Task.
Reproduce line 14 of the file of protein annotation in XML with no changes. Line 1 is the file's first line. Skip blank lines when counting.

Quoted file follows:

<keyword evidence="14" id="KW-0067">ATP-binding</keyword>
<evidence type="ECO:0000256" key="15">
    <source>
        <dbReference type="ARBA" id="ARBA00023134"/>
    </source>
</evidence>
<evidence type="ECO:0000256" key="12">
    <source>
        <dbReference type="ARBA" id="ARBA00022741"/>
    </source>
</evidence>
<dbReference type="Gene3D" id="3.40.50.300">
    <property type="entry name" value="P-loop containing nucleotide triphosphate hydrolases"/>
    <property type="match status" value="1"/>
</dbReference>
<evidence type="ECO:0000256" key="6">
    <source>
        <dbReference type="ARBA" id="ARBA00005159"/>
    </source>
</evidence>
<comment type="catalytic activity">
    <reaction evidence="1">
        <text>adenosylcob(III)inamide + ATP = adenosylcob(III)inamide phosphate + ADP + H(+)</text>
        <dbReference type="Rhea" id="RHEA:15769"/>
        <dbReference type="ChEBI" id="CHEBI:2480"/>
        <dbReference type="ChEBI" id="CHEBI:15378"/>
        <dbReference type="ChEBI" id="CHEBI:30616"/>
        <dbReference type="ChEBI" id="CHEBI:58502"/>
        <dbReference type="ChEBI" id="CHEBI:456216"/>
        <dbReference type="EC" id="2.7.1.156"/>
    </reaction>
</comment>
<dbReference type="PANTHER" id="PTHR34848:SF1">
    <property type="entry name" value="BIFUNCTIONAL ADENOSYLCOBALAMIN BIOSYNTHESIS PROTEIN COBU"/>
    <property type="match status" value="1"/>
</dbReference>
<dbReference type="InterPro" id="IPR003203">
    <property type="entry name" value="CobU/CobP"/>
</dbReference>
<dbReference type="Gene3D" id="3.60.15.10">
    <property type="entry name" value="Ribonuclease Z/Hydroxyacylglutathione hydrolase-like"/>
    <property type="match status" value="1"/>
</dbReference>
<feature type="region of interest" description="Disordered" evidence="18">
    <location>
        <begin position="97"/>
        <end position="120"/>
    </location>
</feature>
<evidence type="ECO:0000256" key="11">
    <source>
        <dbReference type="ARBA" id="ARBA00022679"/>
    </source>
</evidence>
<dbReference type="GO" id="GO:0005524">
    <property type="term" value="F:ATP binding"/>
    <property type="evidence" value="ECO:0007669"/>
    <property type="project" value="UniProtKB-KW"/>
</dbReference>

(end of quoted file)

    <property type="match status" value="1"/>